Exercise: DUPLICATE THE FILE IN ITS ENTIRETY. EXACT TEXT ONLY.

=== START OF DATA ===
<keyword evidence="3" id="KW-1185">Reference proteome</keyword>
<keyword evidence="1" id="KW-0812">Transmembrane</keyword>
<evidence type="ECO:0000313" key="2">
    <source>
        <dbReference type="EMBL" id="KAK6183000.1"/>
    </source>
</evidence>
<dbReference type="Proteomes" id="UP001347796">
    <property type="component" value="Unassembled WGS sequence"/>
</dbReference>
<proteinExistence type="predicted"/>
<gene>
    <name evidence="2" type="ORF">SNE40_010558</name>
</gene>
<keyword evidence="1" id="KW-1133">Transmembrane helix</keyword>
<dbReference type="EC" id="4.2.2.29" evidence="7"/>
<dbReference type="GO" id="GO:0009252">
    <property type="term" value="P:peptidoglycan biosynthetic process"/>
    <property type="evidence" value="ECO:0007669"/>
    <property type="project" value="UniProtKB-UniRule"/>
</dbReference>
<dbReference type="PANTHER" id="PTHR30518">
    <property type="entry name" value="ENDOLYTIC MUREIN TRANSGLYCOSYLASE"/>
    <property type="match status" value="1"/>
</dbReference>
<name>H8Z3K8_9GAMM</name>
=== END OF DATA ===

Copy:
<keyword evidence="3" id="KW-1185">Reference proteome</keyword>
<keyword evidence="1" id="KW-0812">Transmembrane</keyword>
<evidence type="ECO:0000313" key="2">
    <source>
        <dbReference type="EMBL" id="KAK6183000.1"/>
    </source>
</evidence>
<dbReference type="Proteomes" id="UP001347796">
    <property type="component" value="Unassembled WGS sequence"/>
</dbReference>
<proteinExistence type="predicted"/>
<gene>
    <name evidence="2" type="ORF">SNE40_010558</name>
</gene>
<keyword evidence="1" id="KW-1133">Transmembrane helix</keyword>
<dbReference type="EC" id="4.2.2.29" evidence="7"/>
<dbReference type="GO" id="GO:0009252">
    <property type="term" value="P:peptidoglycan biosynthetic process"/>
    <property type="evidence" value="ECO:0007669"/>
    <property type="project" value="UniProtKB-UniRule"/>
</dbReference>
<dbReference type="PANTHER" id="PTHR30518">
    <property type="entry name" value="ENDOLYTIC MUREIN TRANSGLYCOSYLASE"/>
    <property type="match status" value="1"/>
</dbReference>
<name>H8Z3K8_9GAMM</name>